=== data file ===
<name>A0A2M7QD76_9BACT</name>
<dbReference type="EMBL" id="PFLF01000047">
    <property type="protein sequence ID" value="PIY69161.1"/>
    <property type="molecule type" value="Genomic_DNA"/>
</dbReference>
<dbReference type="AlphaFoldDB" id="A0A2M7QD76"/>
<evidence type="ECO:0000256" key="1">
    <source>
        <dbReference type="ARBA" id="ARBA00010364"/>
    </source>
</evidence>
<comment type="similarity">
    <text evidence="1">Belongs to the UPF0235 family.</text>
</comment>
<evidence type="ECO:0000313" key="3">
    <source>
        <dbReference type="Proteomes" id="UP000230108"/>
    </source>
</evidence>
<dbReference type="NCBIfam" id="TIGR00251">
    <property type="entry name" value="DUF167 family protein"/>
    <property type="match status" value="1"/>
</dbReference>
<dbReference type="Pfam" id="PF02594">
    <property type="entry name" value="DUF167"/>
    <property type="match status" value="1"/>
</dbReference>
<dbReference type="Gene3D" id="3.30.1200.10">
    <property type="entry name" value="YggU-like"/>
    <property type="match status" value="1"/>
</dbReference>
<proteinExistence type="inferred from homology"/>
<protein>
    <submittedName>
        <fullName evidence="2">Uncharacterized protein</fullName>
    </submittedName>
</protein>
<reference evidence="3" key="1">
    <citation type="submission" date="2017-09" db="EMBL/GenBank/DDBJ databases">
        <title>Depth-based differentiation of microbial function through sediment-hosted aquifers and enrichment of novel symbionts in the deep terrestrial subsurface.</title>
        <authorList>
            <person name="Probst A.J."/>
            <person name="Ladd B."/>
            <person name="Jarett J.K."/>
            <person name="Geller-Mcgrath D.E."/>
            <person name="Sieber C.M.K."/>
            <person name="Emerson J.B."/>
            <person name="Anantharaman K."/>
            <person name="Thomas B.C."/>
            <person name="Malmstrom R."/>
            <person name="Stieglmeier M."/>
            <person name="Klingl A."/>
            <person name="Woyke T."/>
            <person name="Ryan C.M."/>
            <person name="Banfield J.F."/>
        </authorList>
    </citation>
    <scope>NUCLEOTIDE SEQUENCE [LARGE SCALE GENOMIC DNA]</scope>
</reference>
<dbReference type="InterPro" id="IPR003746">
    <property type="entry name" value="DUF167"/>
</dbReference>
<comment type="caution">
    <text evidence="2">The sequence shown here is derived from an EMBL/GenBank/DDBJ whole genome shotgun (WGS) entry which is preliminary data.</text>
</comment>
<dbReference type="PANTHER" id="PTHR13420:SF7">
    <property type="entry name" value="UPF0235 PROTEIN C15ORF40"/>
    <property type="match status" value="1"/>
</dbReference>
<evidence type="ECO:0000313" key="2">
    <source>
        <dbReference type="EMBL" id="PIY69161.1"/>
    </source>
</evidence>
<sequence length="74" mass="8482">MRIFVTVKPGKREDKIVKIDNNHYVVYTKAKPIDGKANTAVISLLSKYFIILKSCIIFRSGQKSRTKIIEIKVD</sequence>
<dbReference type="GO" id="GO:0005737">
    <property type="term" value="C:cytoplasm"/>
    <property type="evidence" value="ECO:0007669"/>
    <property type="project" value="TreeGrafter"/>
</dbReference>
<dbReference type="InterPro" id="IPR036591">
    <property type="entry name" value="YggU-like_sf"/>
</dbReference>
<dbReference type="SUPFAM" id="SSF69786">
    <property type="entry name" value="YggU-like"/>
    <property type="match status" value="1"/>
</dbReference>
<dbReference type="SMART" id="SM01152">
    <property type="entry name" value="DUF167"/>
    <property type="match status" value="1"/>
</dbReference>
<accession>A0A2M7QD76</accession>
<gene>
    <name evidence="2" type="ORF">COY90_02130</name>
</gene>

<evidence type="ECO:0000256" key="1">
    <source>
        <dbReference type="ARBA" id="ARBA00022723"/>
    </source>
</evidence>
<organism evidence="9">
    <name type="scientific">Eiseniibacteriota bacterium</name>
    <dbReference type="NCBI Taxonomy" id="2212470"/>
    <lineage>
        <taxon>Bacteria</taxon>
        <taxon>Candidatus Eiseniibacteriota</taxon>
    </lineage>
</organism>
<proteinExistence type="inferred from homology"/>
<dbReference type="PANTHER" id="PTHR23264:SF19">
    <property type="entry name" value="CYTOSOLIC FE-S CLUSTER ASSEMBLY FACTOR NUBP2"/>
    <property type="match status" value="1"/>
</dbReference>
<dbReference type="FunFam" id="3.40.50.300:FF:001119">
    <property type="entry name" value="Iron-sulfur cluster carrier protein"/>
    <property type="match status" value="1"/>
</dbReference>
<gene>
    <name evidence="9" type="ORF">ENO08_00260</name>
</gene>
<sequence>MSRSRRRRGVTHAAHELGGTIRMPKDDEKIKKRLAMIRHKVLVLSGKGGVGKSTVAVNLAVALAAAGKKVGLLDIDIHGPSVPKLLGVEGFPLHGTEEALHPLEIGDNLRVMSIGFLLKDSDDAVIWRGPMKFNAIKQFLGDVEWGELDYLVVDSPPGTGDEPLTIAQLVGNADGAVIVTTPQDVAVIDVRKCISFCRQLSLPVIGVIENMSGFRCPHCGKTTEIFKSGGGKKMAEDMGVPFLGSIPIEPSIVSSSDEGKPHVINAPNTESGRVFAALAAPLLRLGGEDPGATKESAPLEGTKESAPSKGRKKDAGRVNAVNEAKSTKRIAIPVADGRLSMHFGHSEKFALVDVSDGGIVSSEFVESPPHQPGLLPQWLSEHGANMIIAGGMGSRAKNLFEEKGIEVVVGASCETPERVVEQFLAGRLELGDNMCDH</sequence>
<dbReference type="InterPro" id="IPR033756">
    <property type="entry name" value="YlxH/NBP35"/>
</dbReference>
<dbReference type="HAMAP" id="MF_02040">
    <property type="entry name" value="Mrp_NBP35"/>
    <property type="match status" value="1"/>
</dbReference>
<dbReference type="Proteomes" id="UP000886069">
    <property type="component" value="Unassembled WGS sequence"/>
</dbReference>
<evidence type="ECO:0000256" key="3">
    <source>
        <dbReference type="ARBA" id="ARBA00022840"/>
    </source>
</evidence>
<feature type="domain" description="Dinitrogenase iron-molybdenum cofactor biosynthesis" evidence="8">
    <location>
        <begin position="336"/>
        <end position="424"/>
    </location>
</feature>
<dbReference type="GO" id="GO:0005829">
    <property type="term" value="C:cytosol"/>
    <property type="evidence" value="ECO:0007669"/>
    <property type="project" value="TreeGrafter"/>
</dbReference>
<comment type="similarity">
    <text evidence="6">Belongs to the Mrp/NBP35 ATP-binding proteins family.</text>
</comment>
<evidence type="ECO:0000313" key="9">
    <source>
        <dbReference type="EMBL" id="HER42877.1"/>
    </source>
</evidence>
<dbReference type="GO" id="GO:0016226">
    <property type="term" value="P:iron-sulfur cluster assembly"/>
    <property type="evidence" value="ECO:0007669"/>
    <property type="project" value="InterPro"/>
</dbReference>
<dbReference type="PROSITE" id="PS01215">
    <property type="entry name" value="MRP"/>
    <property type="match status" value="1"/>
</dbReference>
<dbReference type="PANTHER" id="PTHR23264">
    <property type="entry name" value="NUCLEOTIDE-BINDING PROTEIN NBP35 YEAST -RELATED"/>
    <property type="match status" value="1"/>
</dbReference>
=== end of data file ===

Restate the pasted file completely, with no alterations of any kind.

<name>A0A2M7QD76_9BACT</name>
<dbReference type="EMBL" id="PFLF01000047">
    <property type="protein sequence ID" value="PIY69161.1"/>
    <property type="molecule type" value="Genomic_DNA"/>
</dbReference>
<dbReference type="AlphaFoldDB" id="A0A2M7QD76"/>
<evidence type="ECO:0000256" key="1">
    <source>
        <dbReference type="ARBA" id="ARBA00010364"/>
    </source>
</evidence>
<comment type="similarity">
    <text evidence="1">Belongs to the UPF0235 family.</text>
</comment>
<evidence type="ECO:0000313" key="3">
    <source>
        <dbReference type="Proteomes" id="UP000230108"/>
    </source>
</evidence>
<dbReference type="NCBIfam" id="TIGR00251">
    <property type="entry name" value="DUF167 family protein"/>
    <property type="match status" value="1"/>
</dbReference>
<dbReference type="Pfam" id="PF02594">
    <property type="entry name" value="DUF167"/>
    <property type="match status" value="1"/>
</dbReference>
<dbReference type="Gene3D" id="3.30.1200.10">
    <property type="entry name" value="YggU-like"/>
    <property type="match status" value="1"/>
</dbReference>
<proteinExistence type="inferred from homology"/>
<protein>
    <submittedName>
        <fullName evidence="2">Uncharacterized protein</fullName>
    </submittedName>
</protein>
<reference evidence="3" key="1">
    <citation type="submission" date="2017-09" db="EMBL/GenBank/DDBJ databases">
        <title>Depth-based differentiation of microbial function through sediment-hosted aquifers and enrichment of novel symbionts in the deep terrestrial subsurface.</title>
        <authorList>
            <person name="Probst A.J."/>
            <person name="Ladd B."/>
            <person name="Jarett J.K."/>
            <person name="Geller-Mcgrath D.E."/>
            <person name="Sieber C.M.K."/>
            <person name="Emerson J.B."/>
            <person name="Anantharaman K."/>
            <person name="Thomas B.C."/>
            <person name="Malmstrom R."/>
            <person name="Stieglmeier M."/>
            <person name="Klingl A."/>
            <person name="Woyke T."/>
            <person name="Ryan C.M."/>
            <person name="Banfield J.F."/>
        </authorList>
    </citation>
    <scope>NUCLEOTIDE SEQUENCE [LARGE SCALE GENOMIC DNA]</scope>
</reference>
<dbReference type="InterPro" id="IPR003746">
    <property type="entry name" value="DUF167"/>
</dbReference>
<comment type="caution">
    <text evidence="2">The sequence shown here is derived from an EMBL/GenBank/DDBJ whole genome shotgun (WGS) entry which is preliminary data.</text>
</comment>
<dbReference type="PANTHER" id="PTHR13420:SF7">
    <property type="entry name" value="UPF0235 PROTEIN C15ORF40"/>
    <property type="match status" value="1"/>
</dbReference>
<evidence type="ECO:0000313" key="2">
    <source>
        <dbReference type="EMBL" id="PIY69161.1"/>
    </source>
</evidence>
<sequence length="74" mass="8482">MRIFVTVKPGKREDKIVKIDNNHYVVYTKAKPIDGKANTAVISLLSKYFIILKSCIIFRSGQKSRTKIIEIKVD</sequence>
<dbReference type="GO" id="GO:0005737">
    <property type="term" value="C:cytoplasm"/>
    <property type="evidence" value="ECO:0007669"/>
    <property type="project" value="TreeGrafter"/>
</dbReference>
<dbReference type="InterPro" id="IPR036591">
    <property type="entry name" value="YggU-like_sf"/>
</dbReference>
<dbReference type="SUPFAM" id="SSF69786">
    <property type="entry name" value="YggU-like"/>
    <property type="match status" value="1"/>
</dbReference>
<dbReference type="SMART" id="SM01152">
    <property type="entry name" value="DUF167"/>
    <property type="match status" value="1"/>
</dbReference>
<accession>A0A2M7QD76</accession>
<gene>
    <name evidence="2" type="ORF">COY90_02130</name>
</gene>

<evidence type="ECO:0000256" key="1">
    <source>
        <dbReference type="ARBA" id="ARBA00022723"/>
    </source>
</evidence>
<organism evidence="9">
    <name type="scientific">Eiseniibacteriota bacterium</name>
    <dbReference type="NCBI Taxonomy" id="2212470"/>
    <lineage>
        <taxon>Bacteria</taxon>
        <taxon>Candidatus Eiseniibacteriota</taxon>
    </lineage>
</organism>
<proteinExistence type="inferred from homology"/>
<dbReference type="PANTHER" id="PTHR23264:SF19">
    <property type="entry name" value="CYTOSOLIC FE-S CLUSTER ASSEMBLY FACTOR NUBP2"/>
    <property type="match status" value="1"/>
</dbReference>
<dbReference type="FunFam" id="3.40.50.300:FF:001119">
    <property type="entry name" value="Iron-sulfur cluster carrier protein"/>
    <property type="match status" value="1"/>
</dbReference>
<gene>
    <name evidence="9" type="ORF">ENO08_00260</name>
</gene>
<sequence>MSRSRRRRGVTHAAHELGGTIRMPKDDEKIKKRLAMIRHKVLVLSGKGGVGKSTVAVNLAVALAAAGKKVGLLDIDIHGPSVPKLLGVEGFPLHGTEEALHPLEIGDNLRVMSIGFLLKDSDDAVIWRGPMKFNAIKQFLGDVEWGELDYLVVDSPPGTGDEPLTIAQLVGNADGAVIVTTPQDVAVIDVRKCISFCRQLSLPVIGVIENMSGFRCPHCGKTTEIFKSGGGKKMAEDMGVPFLGSIPIEPSIVSSSDEGKPHVINAPNTESGRVFAALAAPLLRLGGEDPGATKESAPLEGTKESAPSKGRKKDAGRVNAVNEAKSTKRIAIPVADGRLSMHFGHSEKFALVDVSDGGIVSSEFVESPPHQPGLLPQWLSEHGANMIIAGGMGSRAKNLFEEKGIEVVVGASCETPERVVEQFLAGRLELGDNMCDH</sequence>
<dbReference type="InterPro" id="IPR033756">
    <property type="entry name" value="YlxH/NBP35"/>
</dbReference>
<dbReference type="HAMAP" id="MF_02040">
    <property type="entry name" value="Mrp_NBP35"/>
    <property type="match status" value="1"/>
</dbReference>
<dbReference type="Proteomes" id="UP000886069">
    <property type="component" value="Unassembled WGS sequence"/>
</dbReference>
<evidence type="ECO:0000256" key="3">
    <source>
        <dbReference type="ARBA" id="ARBA00022840"/>
    </source>
</evidence>
<feature type="domain" description="Dinitrogenase iron-molybdenum cofactor biosynthesis" evidence="8">
    <location>
        <begin position="336"/>
        <end position="424"/>
    </location>
</feature>
<dbReference type="GO" id="GO:0005829">
    <property type="term" value="C:cytosol"/>
    <property type="evidence" value="ECO:0007669"/>
    <property type="project" value="TreeGrafter"/>
</dbReference>
<comment type="similarity">
    <text evidence="6">Belongs to the Mrp/NBP35 ATP-binding proteins family.</text>
</comment>
<evidence type="ECO:0000313" key="9">
    <source>
        <dbReference type="EMBL" id="HER42877.1"/>
    </source>
</evidence>
<dbReference type="GO" id="GO:0016226">
    <property type="term" value="P:iron-sulfur cluster assembly"/>
    <property type="evidence" value="ECO:0007669"/>
    <property type="project" value="InterPro"/>
</dbReference>
<dbReference type="PROSITE" id="PS01215">
    <property type="entry name" value="MRP"/>
    <property type="match status" value="1"/>
</dbReference>
<dbReference type="PANTHER" id="PTHR23264">
    <property type="entry name" value="NUCLEOTIDE-BINDING PROTEIN NBP35 YEAST -RELATED"/>
    <property type="match status" value="1"/>
</dbReference>